IT'S LYNNY KANSAS
DON'T LET THE RUBY SLIPPERS,
OR THE DOROTHY INSPIRED NICKNAME
FOOL YOU., THERE'S NO PLACE LIKE HOME,
BUT TRAVELING IS FUN.
Joining my husband whilst he attended a business conference in Tokyo, led to an opportunity to join a group of women (who were also there with their better halves), on a day trip out of the City. For those looking to take a day trip out of Tokyo, the town of Kamakura is a good option. Taking the train is pretty easy, the journey time was around an hour and a half on the train from Roppongi Hills.
Our first stop was the Hokoku-ji Buddhist Temple, a short taxi ride from the train station at Kamakura. This lovely temple was definitely worth a visit. The serene Bamboo groves with the bamboo reaching to the sky, was a delightful surprise. As was the small tea house in the middle where you can sip a cup of Matcha Green Tea looking out over the bamboo
Hopping back in a taxi we headed to The Great Buddha of Kamakura at the Katokuin Temple. This huge bronze Buddha dating back to 1252, was originally inside a temple house. A storm in 1334 destroyed the temple house which was then rebuilt. Following another storm in 1369 and then a tsunami in 1498, that destroyed further re-constructed buildings, the Buddha has remained in the open air. It is quite an impressive site, standing at 13.35 metres (almost 44 feet) tall, surrounded by lovely temple grounds.
Leaving behind the Big Buddha, we headed to one of Kamakura's most important shrines, Tsurugaoka Hachimangu. The distinctive red tori gates stretch from the waterfront area down a wide avenue through town to the shrine itself. We did not start from the waterfront, but from the last tori gate, closest to the main hall. It's quite a longish walk even from this point, and there are quite a few stairs to get to the main hall and shrine museum. There are some gardens and ponds close to the shrine too, all the grounds were immaculate. This struck me at every temple or shrine we visited in Japan, a bit of a change from the many temples I have seen in other places in Asia. Come to think of it, everywhere I went in Japan was neat and tidy.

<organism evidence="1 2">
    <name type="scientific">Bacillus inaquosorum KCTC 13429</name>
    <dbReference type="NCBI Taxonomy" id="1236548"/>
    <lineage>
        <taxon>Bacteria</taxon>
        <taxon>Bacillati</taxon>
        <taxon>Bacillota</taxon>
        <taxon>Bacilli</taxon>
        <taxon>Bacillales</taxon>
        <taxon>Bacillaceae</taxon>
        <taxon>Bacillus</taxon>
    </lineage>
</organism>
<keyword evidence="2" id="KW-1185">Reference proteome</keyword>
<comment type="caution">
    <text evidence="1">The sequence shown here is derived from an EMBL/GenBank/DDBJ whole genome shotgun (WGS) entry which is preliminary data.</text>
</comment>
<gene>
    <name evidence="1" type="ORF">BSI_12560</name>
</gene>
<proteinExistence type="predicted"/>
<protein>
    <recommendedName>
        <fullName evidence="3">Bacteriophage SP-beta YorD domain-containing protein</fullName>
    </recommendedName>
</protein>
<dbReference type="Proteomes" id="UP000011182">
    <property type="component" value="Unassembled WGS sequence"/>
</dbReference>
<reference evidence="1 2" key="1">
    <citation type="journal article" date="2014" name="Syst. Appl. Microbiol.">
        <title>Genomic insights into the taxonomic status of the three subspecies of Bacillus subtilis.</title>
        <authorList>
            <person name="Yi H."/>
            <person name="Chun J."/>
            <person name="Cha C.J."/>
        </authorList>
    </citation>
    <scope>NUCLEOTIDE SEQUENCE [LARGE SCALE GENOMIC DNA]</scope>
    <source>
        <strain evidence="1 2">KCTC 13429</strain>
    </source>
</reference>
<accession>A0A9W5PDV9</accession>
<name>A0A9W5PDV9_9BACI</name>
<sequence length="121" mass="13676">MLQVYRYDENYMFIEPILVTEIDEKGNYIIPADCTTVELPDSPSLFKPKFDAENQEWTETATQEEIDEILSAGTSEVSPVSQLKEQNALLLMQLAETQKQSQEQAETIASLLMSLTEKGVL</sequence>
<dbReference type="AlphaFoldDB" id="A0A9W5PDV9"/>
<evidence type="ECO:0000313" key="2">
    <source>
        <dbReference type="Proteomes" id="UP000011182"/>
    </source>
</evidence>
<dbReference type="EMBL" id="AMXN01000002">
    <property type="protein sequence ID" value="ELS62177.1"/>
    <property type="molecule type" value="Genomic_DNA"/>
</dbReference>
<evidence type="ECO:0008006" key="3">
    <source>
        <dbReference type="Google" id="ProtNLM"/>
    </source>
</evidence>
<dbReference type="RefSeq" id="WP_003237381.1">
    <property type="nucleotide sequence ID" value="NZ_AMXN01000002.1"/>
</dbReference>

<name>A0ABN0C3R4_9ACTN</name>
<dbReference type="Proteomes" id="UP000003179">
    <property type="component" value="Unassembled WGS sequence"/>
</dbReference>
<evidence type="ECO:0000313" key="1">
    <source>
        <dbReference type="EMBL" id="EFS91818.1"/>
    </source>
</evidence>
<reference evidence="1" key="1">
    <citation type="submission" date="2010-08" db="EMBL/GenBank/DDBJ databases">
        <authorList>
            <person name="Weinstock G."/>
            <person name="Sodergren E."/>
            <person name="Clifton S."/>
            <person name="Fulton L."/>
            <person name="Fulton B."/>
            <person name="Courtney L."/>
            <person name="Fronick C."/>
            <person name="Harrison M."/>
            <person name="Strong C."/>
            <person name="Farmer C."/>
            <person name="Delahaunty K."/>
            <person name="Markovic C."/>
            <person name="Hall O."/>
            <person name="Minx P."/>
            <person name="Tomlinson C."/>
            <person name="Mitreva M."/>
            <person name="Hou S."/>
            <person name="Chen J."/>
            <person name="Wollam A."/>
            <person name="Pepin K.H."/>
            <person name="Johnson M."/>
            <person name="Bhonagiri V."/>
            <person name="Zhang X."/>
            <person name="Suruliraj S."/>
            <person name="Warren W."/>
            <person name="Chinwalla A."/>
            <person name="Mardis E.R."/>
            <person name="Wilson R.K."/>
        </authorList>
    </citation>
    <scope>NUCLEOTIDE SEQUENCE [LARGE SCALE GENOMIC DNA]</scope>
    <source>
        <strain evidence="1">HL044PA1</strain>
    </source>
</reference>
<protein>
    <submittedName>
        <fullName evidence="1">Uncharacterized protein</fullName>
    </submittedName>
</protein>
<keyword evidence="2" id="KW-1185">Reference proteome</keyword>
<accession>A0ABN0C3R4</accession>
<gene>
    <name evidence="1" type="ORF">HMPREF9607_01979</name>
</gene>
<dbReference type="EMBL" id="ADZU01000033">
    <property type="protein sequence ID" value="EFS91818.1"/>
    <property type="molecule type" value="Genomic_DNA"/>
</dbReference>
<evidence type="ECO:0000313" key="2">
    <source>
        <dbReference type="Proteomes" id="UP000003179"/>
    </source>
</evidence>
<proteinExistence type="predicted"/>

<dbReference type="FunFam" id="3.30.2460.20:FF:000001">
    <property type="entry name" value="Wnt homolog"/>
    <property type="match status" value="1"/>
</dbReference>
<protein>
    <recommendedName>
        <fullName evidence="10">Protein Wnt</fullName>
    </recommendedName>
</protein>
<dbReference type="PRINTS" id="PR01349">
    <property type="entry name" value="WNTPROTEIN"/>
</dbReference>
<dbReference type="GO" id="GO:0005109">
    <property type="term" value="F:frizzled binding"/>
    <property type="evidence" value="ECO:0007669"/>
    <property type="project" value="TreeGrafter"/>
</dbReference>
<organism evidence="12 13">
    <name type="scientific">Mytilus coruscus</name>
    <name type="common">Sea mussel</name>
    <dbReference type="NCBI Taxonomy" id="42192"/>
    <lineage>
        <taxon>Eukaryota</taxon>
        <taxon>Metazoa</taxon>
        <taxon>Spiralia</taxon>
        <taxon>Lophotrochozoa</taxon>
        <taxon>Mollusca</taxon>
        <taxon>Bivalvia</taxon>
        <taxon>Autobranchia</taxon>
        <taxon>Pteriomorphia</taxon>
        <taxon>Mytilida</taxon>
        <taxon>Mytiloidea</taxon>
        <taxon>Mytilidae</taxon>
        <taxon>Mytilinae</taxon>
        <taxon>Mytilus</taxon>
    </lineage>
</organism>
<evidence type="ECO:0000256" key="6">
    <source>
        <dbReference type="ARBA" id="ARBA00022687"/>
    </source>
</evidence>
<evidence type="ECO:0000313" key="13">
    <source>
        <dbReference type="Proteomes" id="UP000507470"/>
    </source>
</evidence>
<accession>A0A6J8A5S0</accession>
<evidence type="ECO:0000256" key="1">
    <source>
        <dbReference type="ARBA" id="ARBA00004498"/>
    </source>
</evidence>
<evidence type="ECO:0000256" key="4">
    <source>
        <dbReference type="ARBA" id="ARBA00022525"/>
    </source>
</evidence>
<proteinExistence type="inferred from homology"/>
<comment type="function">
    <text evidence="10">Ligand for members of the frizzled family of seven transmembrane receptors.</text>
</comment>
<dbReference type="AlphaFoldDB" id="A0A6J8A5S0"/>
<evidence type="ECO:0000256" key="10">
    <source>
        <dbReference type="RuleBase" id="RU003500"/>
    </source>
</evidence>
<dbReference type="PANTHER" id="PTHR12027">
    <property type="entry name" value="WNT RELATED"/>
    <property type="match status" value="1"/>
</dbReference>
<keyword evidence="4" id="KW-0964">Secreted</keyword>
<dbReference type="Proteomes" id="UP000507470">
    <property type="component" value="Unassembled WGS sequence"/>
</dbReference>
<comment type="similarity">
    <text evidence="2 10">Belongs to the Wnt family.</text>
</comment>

I was particularly fascinated by the purification fountains that we saw at the shrines. Apparently there is proper etiquette to be followed when washing your hands and rinsing your mouth prior to entering a shrine or temple.
The Komachi-Dori Shopping street in Kamakura is easy to access from the Tsurugaoka Hachimangu Shrine and was the perfect way to end our visit. This lovely shopping street has an abundance of shops, cafes and boutiques, perfect for resting and people watching, browsing or tracking down a Japanese souvenir. The end of the street finds you back at the Kamakura Train Station.
And finally, I just have to say how much I loved the cute taxi cabs and the delightful manicured streets and houses in Kamakura.
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